Sage- Salvia officinalis- Sage is an amazing plant. I for one, cannot walk past a sage plant in a store or nursery without rubbing the leaves and smelling that musky and fresh, invigorating and restful all at the same time, scent. Beyond the scent, is a very powerful herb and one of the best ways to use it for allergies is as a gargle or to drink as a warm tea. One of the unpleasant symptoms of allergies is post nasal drip, sinus fluids flowing back down your throat, usually while you sleep. It can make you cough and leave your throat irritated  and raw. Making a tea of dried sage leaves, 1 teaspoon to 1 cup, steep for 5 minutes, offers a soothing remedy that can bring down inflammation in your throat due to its astringent and antibacterial properties. Sage is readily available in grocery stores, home improvement stores and plant nurseries. Sine you are using this as medicine, look for plants grown organically. 

Not an herb, but one of the most helpful things I have found is a saline nasal rinse. A bit of warm water, sea salt and baking soda,  inhaled through the nose can help to clear nasal passages of allergens. To make the solution, mix 2 to 3 heaping teaspoons of non-iodized salt that has no additives, to 1 quart of distilled or previously boiled water. Add a teaspoon of baking soda (4). Devices such as squeeze bottles or neti pots can help to get the solution deeper into the nasal passages. 

We really only touched the very tip of the topic as far as herbs supporting our respiratory and immune system. Be curious about herbs and check out books from your local library. Also take classes with herbalist locally or via distance learning, attend local herbal conferences and fairs. There is so much to learn about how the plant world can support our health. For questions or to schedule a one on one herbal consult contact 954-549-7518. 






April 2018 Healthy Happenings Newsletter:

National Gardening Month

If it were up to me, gardening month would be a much more celebrated event every year. My garden is my sanctuary. I go there to unwind and recharge. No matter what the day has brought me, a few moments sitting in my garden helps me to let it go and re-center myself. 

Gardens and their symbolism have been with us for eons. They are the place of mans beginning in Christianity and places of contemplation and meditation in Japanese and other Asian cultures, and Persian gardens incorporate scared geometry into their design, which reflects our connectedness to all. They are the settings of love stories, murderous plots and redemption in our literature and movies. They are a world unto themselves that we are lucky enough to be apart of.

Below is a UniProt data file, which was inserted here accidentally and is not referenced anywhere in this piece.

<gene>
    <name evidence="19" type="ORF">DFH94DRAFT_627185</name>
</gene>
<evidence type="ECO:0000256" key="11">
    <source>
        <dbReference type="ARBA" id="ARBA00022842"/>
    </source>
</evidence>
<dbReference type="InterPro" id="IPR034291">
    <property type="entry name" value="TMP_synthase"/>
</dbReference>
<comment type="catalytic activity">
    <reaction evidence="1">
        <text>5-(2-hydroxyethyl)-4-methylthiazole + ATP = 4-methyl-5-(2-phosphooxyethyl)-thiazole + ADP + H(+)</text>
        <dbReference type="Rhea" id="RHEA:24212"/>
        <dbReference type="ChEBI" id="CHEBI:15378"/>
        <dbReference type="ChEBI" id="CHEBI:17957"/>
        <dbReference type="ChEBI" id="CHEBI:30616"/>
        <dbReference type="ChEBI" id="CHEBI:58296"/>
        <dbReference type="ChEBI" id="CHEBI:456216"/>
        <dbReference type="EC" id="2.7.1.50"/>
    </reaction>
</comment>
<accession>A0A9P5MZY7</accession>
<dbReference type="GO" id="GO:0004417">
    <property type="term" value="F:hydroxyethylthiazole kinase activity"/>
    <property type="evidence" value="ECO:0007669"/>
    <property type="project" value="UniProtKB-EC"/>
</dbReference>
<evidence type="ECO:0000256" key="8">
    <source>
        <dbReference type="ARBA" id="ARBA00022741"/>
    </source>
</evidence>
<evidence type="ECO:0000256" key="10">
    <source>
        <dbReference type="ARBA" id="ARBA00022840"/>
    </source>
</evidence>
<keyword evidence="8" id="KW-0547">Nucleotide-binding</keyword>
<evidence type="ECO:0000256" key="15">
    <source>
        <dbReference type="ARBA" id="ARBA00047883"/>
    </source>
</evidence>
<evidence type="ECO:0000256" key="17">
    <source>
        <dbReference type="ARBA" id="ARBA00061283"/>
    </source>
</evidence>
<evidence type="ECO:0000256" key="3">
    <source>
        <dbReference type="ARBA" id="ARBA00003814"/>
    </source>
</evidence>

A backyard garden was common place in my grandmother's time and I was lucky enough to grow up with one because of my mother. Luckily for all of us backyard gardens are making a comeback with new products for small spaces and water conservation, as well as the trend of urban gardening, that encourages city and suburb dwellers to take advantage of whatever space they may have. 

So why garden? Isn't that what grocery stores are for? Well gardening has many benefits you not have considered. Let's take a look at just a few.

  • It can relief stress and symptoms of depression- more and more research is showing that time spent  in nature is helping us to feel better. Much of our time is spent in the hustle and bustle of modern life and behind computer screens or under florescent lights. Time in a natural setting resets us and allows us to mentally and physically slow down, while allowing our bodies to sync with more natural rhythms.
  • Reconnecting with our food- When our food comes from stores or restaurants, we tend to forget just what went into getting it to our plates. When you garden you get first hand knowledge of the care it takes to make every fruit and vegetable happen and you tend to appreciate it more. For me, the first tomato, strawberry or sprout is an exciting time. It forces you to plan ahead , prepare and adapt, which are important lessons that we can take to other areas of our lives. 
  • Control additives- If we grow our own food and cook our own food, we know what went into it. Starting from what was added to the soil or put on the plant while it grew, to what salts, sugar or spices were added to a recipe.  There are chemicals, colorings, gums and stabilizers added to some of the  foods we purchase that just aren't necessary and can cause issue with those who are sensitive to them.